I don't believe there exists an algorithm for finding the maximum independent vertex set in a bipartite graph other than the brute force method of finding the maximum among all possible independent sets.

I am wondering about the pseudocode to find all possible vertex sets.

Say given a bipartite graph with 4 blue vertices and 4 red. Currently I would

Start with an arbitrary blue,
  find all red that don't match this blue
  put all these red in Independent Set
  find all blue that dont match these red
  put these blue in Independent Set
  Repeat for next vertex in blue

Repeat all over again for all blue then all vertices in red.

I understand that this way doesn't give me all possible Independent Set combinations at all, since after the first step I am choosing all of the next colour vertices that dont match rather than stepping through every possiblity.

For example given a graph with the matching

B  R
1  1
1  3 
2  1
2  3
3  1
3  3
4  2
4  4

Start with blue 1
  Choose red 2 and 4 since they dont match
  Add 2, 4 to independent Set
  Choose 2 and 3 from blue since they dont with 2 or 4 from red
  Add 2 and 3 from blue to independent set as well.
Independent Set = 1,2,3 from blue 2,4 from red
Repeat for blue 2, blue 3, ... red n (storing the cardinality for each set)

Is there a way I can improve this algorithm to better search for all possibilities. I know that a |Maximum Set for a bipartite graph| = |Red| + |Blue| - |Maximum Matching|.

The problem arises with the possibility that by choosing all possible red in the first go for a given blue, if those red connect to all other possible blue then my set only ever has all 1 blue and rest red.

  • How big is the graph? Number of nodes and numbers of edges? It might be possible to feed the complement of the graph in a standard maximum clique algorithm. – Aaron McDaid Dec 21 '11 at 17:23

I don't believe there exists an algorithm for finding the maximum independent vertex set in a bipartite graph other than the brute force method of finding the maximum among all possible independent sets.

There is: finding the maximum independent set is equivalent to finding the minimum vertex cover (by taking complement of the result), and Konig's theorem states that minimum vertex cover in bipartite graphs is equivalent to maximum matching, and that that can be found in polynomial time. I don't know about finding all matchings, but it seems there can be exponentially many.

  • I can't see the connection between vertex covers and independent sets. The complement of a vertex cover is not an independent set, I think. – Aaron McDaid Dec 21 '11 at 17:26
  • Vertex cover: for all edges (u,v), either u in C or v in C. Independent set: for all edges (u,v), either u is not in I or v is not in I. The conditions are equivalent if you take I to be complement of C. – sdcvvc Dec 21 '11 at 17:28
  • The article on Konig's theorem shows a contradictory example. On the top right you can see an edges between two of the reds node. This demonstrates a (minimum) vertex cover which is not independent. – Aaron McDaid Dec 21 '11 at 17:29
  • Vertex cover: for all edges (u,v): either u in C, or v in C, or both u and v are in C. – Aaron McDaid Dec 21 '11 at 17:30
  • 1
    1. Find maximum matching (e.g. Hopcroft-Karp) 2. use the algorithm given in Wikipedia on Konig theorem to get vertex cover 3. output vertices that are NOT in the cover to get independent set – sdcvvc Dec 21 '11 at 20:41

As Aaron McDaid mentions in his now deleted answer, the problem of find a maximum independent set is equivalent to finding a maximum clique. The equivalence is that finding a maximum independent set in a graph G is the same as finding a maximum clique in the complement of G. The problem is known to be NP-complete.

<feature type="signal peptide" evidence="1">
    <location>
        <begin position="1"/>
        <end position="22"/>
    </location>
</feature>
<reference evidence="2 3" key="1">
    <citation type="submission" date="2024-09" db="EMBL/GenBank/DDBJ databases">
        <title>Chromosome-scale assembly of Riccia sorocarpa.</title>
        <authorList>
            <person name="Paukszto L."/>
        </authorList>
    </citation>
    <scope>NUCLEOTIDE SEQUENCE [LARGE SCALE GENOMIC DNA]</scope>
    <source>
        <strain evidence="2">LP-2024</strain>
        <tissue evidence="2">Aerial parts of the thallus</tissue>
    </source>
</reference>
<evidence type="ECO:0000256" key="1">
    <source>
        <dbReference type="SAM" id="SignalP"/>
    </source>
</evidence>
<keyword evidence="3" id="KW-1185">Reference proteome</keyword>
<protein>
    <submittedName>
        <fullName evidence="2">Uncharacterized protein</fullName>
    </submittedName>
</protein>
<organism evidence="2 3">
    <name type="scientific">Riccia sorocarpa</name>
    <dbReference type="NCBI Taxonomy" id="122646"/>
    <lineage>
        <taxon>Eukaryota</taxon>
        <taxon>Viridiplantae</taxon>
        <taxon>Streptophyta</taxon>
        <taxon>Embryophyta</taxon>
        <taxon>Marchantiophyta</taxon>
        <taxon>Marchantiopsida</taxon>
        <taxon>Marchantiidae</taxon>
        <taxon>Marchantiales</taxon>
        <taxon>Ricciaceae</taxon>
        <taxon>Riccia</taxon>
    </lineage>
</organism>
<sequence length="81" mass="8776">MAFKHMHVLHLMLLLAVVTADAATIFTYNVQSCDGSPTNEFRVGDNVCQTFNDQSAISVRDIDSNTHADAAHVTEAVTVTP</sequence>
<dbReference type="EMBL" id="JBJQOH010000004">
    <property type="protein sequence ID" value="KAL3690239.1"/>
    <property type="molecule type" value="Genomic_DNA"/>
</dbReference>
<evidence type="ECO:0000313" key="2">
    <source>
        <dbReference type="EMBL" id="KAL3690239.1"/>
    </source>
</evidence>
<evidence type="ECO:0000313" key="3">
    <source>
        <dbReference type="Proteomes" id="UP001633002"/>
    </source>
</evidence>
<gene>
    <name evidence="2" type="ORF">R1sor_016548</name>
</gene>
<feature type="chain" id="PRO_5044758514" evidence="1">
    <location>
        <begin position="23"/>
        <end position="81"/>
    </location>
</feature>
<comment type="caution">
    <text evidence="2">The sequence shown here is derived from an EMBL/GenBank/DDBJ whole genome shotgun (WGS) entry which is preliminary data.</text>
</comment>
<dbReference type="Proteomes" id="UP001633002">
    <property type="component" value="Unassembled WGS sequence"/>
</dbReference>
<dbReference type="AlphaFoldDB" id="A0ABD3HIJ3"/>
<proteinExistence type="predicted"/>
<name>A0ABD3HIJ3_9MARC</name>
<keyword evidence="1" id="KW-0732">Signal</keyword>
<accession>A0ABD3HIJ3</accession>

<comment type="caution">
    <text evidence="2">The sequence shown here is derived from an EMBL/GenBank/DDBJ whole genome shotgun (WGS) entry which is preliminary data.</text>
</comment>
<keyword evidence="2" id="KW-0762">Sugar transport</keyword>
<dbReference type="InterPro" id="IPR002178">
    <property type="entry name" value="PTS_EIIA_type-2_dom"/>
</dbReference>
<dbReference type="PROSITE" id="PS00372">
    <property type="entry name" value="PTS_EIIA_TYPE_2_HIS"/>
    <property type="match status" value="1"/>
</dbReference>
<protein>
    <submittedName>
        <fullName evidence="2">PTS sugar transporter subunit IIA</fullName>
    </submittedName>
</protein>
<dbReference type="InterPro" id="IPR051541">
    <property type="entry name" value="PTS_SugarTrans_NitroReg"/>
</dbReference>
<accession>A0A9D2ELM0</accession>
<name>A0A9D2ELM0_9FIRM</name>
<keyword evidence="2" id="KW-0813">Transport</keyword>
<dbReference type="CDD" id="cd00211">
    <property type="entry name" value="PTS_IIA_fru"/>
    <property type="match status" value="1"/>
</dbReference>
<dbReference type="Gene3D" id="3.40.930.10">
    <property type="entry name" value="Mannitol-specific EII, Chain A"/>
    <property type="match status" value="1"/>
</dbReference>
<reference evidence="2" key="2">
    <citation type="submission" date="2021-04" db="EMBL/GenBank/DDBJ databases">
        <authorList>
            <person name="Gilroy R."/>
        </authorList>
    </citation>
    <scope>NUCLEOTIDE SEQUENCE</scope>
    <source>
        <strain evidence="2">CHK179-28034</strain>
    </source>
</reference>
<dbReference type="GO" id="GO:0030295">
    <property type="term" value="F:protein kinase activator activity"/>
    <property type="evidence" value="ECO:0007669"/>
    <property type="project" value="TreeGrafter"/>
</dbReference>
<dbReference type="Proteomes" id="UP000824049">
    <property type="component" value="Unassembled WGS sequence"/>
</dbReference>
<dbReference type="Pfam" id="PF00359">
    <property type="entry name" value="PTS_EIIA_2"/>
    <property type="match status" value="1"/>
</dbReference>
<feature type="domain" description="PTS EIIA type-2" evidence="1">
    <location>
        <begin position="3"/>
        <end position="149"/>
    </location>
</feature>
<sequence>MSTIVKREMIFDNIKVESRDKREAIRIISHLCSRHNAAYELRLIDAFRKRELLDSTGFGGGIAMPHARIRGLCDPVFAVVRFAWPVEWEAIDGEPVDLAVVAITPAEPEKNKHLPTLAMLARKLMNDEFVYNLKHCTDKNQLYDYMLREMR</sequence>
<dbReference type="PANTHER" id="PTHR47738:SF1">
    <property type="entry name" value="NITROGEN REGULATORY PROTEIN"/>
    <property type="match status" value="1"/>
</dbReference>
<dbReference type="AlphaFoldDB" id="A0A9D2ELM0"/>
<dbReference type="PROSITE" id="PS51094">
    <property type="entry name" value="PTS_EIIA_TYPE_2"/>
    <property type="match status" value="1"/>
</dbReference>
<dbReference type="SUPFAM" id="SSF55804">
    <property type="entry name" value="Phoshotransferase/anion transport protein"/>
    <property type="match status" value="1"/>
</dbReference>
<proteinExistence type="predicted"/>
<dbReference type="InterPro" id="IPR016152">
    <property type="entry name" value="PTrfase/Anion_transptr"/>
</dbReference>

The brute force solution you mention takes O(n^2 2^n), but you can do better than this. Robson has a paper entitled ""Algorithms for maximum independent sets" from 1986 that gives an algorithm that takes O(2^{c*n}) for a constant 0<c<1 (I believe c is around 1/4, but I could be mistaken). None of this is specific to a bipartite graph.

One thing to note if you have a bipartite graph is that either side forms an independent set. In the complete bipartite graph K_{b,r} which is partitioned B x R with |B|=b and |R|=r where there is an edge from every vertex in B to every vertex in R and none within B nor none within R, a maximum independent set is B if b>=r, otherwise it's R.

Taking B or R won't work in general. sdcvvc noted the example with vertices {1,2,3,A,B,C} and edges {A,1}, {A,2}, {A,3}, {B,3}, {C,3}. In this case, the maximal independent set is {1,2,B,C}, which is larger than either partition {A,B,C} or {1,2,3}.

It may improve Robson's algorithm to start with the larger of B or R and proceed from there, though I'm not sure how much of a difference this will make.

Alternatively, you can use the Hopcroft–Karp algorithm on the bipartite complement of a graph to find a maximum matching, and then take the vertices used in the matching as the independent set. This gives a polynomial time algorithm to solve the problem.

  • I don't think the last paragraph is correct without Konig's theorem. For example, if the graph is complete bipartite, then its bipartite complement is empty and Hopcroft-Karp algorithm will not find any matching, while the optimum is to take all blue (or red) vertices. – sdcvvc Dec 21 '11 at 21:54
  • PengOne, I deleted my answer because once I understood @sdcvvc's answer, I decided that people should that answer instead instead of mine. As far as I can see it's correct. – Aaron McDaid Dec 22 '11 at 3:48
  • Is there software implementation for Robson algorithm? – simon Dec 18 '15 at 11:50

Your Answer

By clicking “Post Your Answer”, you agree to our terms of service, privacy policy and cookie policy

Not the answer you're looking for? Browse other questions tagged or ask your own question.